Vick was set to tour during the off-season to promote his autobiography Finally Free.
But online threats, made on bookstore websites and on Facebook, led the publisher to reconsider.
“While we stand by Michael Vick’s right to free speech and the retailers’ right to free commerce, we cannot knowingly put anyone in harm’s way, and therefore we must announce the cancellation of Mr. Vick’s book-signing appearances,” Byron Williamson, president of Worthy Publishing, said in a statement.
“We’ve been assured these threats of violence, which have been reported to the police, are being taken very seriously by local authorities,” Williamson added.
The publisher canceled planned signings in Atlanta, Pennsylvania and New Jersey.
Vick was convicted in 2007 and served 19 months in prison for his involvement in a dog-fighting ring
According to Philly mag.com, recent threats against him includes these remarks:
“I would go there to slit your throat knowing how you treat animals.”
“Hope your kids don’t fall in a pool with a battery.”
“I would snap your neck if I met you, your [sic] a piece of trash.”
PhillyMag.com reports Vick has received an increasing number of threats since acknowledging he and his family had brought a dog into their home.
Posted by jwoestendiek March 14th, 2013 under Muttsblog.
Tags: animals, autobiography, book, book tour, bookstores, canceled, cancels, dog fighting, dogfighting, dogs, facebook, finally free, football, internet, michael vick, nfl, online, pets, philadelphia eagles, publisher, publishing, quarterback, threats, vick, worthy publishing
The owners of Atlantic City’s Steel Pier have scrapped plans to bring back the diving horse act it was once famed for.
The act — started in the 1920s, shut down in the 1970s – featured a horse and a rider plunging into a tank of water from a 40-foot-high platform.
Anthony Catanoso, whose family owns the historic pier, said he’s no longer interested in bringing back the attraction, according to the Philadelphia Inquirer.
“We just felt that since Atlantic City is moving forward, we should move forward with it. We should create new memories for visitors instead of recreating old ones.”
Catanoso had revived the act once, in 1993, but shut it down after two months amid protests from animal rights activists.
Catanoso proposed reviving the act again earlier this month in connection with a massive redevelopment plan for Atlantic City’s Boardwalk, casino district, and shopping areas.
But within days, animal welfare activists and others were voicing opposition. A petition against the act, on the website change.org, garnered 10,000 signatures in one day.
“That negativity – we didn’t want that to interfere with the positive things we’re trying to do,” Catanoso said.
Catanoso says no horse was ever harmed in the act.
Posted by jwoestendiek February 15th, 2012 under Muttsblog.
Tags: act, animal rights, animal welfare, anthony catanoso, atlantic city, canceled, diving, diving horses, horses, opposition, petitions, plans, protests, steel pier, stunt, tourism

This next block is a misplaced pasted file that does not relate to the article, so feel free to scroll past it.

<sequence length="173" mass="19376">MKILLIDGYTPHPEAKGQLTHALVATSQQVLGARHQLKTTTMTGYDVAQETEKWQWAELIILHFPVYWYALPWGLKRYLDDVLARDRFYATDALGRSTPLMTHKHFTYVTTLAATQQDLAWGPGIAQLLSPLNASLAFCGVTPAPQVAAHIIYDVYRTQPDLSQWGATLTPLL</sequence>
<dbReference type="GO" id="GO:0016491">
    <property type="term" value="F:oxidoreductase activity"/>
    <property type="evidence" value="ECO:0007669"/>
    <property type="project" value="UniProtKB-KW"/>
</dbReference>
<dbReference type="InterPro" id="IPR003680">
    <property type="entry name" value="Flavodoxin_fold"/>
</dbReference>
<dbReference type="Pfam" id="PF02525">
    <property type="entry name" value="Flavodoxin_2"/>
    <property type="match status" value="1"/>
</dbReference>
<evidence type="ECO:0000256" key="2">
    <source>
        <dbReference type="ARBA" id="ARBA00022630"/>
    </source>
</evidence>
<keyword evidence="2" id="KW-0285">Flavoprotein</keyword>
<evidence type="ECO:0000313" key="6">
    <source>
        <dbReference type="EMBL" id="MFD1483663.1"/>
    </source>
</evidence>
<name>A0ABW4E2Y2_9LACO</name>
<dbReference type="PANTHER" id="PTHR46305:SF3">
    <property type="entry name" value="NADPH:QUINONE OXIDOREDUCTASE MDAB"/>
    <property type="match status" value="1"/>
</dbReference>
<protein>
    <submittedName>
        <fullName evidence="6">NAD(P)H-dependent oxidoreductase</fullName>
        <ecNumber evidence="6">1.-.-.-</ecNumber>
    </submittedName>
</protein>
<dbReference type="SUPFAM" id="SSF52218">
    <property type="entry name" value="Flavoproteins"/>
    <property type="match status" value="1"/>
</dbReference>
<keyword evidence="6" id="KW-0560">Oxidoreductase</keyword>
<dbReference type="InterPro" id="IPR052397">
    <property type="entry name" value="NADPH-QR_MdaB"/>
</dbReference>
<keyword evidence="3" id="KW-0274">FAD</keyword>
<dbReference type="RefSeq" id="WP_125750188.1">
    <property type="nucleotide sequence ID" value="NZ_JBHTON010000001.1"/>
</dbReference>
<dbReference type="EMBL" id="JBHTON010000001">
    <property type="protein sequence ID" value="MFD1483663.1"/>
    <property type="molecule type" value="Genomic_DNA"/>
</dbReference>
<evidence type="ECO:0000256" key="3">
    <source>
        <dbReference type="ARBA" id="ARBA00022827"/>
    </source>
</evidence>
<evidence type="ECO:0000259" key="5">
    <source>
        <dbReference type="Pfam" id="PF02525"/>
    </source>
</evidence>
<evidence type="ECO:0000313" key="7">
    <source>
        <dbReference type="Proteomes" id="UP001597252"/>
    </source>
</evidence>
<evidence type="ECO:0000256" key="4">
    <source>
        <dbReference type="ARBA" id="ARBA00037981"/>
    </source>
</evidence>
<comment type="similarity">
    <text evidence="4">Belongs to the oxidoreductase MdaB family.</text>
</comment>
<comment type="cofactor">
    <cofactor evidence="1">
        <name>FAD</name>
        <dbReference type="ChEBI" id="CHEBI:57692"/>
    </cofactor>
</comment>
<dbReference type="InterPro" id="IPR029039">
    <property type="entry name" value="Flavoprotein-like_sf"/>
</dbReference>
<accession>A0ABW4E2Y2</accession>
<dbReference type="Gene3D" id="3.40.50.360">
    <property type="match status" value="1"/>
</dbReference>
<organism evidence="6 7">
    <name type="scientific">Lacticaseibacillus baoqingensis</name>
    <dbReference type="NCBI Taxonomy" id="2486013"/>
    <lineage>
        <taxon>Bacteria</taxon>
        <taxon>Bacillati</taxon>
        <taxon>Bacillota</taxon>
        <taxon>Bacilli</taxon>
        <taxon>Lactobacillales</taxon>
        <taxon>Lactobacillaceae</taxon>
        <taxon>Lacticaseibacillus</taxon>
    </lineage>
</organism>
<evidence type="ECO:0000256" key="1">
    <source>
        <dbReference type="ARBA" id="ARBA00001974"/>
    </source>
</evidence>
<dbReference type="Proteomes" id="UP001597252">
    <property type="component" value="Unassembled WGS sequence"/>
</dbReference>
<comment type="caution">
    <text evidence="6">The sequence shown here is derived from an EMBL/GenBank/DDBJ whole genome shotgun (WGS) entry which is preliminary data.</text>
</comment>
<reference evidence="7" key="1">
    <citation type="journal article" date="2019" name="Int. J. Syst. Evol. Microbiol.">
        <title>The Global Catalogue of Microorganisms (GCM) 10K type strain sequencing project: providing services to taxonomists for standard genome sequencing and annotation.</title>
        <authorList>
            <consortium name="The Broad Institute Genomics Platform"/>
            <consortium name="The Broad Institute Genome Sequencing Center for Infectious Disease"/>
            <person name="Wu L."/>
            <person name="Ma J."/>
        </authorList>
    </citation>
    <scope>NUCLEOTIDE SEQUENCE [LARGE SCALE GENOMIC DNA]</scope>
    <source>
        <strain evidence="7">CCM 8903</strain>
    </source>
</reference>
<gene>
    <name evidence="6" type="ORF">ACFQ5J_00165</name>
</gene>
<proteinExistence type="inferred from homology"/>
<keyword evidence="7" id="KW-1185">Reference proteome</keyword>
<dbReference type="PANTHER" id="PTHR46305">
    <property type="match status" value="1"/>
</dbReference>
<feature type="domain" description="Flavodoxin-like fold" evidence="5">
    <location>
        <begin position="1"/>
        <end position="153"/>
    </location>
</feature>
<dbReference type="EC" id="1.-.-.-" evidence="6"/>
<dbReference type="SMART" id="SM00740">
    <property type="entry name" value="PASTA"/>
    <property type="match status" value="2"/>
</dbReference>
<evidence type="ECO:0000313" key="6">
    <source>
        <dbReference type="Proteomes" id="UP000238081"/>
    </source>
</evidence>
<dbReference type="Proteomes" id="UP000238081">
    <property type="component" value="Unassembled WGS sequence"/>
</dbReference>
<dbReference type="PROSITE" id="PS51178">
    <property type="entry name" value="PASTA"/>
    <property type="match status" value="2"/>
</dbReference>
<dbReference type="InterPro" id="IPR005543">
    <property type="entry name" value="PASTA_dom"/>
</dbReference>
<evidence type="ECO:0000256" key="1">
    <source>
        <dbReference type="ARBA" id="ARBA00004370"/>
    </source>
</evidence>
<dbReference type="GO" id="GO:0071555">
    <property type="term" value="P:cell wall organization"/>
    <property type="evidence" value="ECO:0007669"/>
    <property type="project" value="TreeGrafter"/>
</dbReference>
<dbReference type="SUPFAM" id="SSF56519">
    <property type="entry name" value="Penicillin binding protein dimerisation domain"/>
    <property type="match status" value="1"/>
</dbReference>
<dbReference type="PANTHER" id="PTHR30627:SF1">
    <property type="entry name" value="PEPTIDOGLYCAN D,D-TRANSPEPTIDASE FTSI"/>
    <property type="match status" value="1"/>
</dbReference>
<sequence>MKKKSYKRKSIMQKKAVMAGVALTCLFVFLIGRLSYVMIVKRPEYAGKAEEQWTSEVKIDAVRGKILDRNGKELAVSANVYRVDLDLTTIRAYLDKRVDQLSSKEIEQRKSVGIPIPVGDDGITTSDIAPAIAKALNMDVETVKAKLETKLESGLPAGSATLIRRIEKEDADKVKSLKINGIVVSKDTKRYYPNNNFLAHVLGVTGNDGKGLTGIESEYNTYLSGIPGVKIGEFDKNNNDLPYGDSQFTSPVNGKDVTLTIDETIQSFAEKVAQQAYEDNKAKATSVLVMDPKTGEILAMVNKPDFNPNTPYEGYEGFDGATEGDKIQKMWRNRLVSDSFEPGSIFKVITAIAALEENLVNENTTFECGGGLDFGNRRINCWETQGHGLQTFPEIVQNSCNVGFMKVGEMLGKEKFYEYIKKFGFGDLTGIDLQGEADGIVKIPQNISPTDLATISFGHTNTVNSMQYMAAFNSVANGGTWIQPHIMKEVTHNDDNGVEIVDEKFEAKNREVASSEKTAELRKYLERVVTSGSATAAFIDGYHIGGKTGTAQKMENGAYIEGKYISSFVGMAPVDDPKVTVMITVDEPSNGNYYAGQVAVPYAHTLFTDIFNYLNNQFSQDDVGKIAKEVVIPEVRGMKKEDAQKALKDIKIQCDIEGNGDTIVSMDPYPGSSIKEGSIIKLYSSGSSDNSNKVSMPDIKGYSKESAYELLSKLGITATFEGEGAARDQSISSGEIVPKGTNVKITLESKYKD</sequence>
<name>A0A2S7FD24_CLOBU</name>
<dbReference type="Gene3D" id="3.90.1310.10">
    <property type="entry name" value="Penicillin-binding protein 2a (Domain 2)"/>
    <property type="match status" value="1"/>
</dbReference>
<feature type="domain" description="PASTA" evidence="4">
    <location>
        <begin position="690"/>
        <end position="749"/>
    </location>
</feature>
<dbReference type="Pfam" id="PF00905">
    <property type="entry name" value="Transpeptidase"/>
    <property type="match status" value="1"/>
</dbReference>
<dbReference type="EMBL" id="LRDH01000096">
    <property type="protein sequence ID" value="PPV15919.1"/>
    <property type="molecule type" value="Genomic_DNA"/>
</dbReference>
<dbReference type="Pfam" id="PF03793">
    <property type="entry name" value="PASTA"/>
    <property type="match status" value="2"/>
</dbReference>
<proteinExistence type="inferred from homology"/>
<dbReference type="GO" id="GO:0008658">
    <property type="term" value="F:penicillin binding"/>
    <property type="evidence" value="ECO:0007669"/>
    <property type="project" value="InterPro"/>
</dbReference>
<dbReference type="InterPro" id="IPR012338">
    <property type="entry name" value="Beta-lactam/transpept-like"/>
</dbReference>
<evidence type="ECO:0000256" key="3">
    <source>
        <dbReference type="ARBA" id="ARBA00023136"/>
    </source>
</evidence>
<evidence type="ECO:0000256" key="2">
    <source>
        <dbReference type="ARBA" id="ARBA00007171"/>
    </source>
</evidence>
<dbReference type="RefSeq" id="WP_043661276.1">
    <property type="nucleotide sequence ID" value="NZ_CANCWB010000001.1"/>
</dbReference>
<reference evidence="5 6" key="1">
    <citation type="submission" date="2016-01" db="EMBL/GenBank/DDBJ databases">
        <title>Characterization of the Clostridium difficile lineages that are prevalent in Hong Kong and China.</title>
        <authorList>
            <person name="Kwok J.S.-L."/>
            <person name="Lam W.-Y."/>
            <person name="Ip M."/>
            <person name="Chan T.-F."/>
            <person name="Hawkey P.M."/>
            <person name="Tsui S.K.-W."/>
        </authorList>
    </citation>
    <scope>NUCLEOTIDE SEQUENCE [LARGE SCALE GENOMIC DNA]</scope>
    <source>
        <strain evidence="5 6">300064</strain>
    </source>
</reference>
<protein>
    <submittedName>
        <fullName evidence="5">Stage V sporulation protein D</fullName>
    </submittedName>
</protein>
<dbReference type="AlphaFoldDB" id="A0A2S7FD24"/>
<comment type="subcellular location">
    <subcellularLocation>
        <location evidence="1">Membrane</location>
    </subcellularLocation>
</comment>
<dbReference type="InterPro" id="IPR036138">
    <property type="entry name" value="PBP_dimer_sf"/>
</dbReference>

Pet Airways — viewed as salvation for those who hoped to avoid their dogs traveling, luggage-like, in cargo holds — has hit some turbulence.
Created in 2009 by a California real estate developer, the airline in recent months has canceled flights, leaving dogs and cats stranded and their owners inconvenienced and angry, the New York Times reported Saturday.
“Dog and cat owners are angry about canceled flights. Travel sites are abuzz with complaints, including customers who claim they have not received refunds for paid-for flights. And the company is burning through cash at a rapid rate.”
Alysa Binder, the co-founder of Pet Airways, acknowledged in an e-mail to theTimes that the airline has had some problems procuring planes from contractors and needed to cancel “some flights during the holidays and into the new year.”
“We are a very new company that is pioneering, just as FedEx pioneered the overnight packaging business,” Binder told the Times. “We have ups and downs, but we are keeping our eyes on the long-term goal of providing a safe and comfortable transportation option for the pets.”
The company, which says it has flown more than 7,000 cats and dogs, is still taking reservations, according to its website.
Pet Airways offers service to nine cities. Flights run from about $100 to more than $1,000 each way, and roughly 40 pets can sit in crates in the main cabin (the airline carries pets only), monitored during the trip by a pet attendant.
The airline was a welcome alternative to the major airlines, some of which ban pets in the cabin entirely. Most typically store animals in the plane’s cargo hold, where temperatures can vary wildly and have contributed to deaths. According to the Department of Transportation, 122 dogs died in cargo holds on U.S. airlines between May 2005 and July 2010.
Records indicate Pet Airways had no flights between Dec. 16 and Jan. 16, and it is unclear if it has had any flights since then, according to the Times.
“We are working toward being in the air as soon as we can be assured that the planes are ready for our use,” Binder said.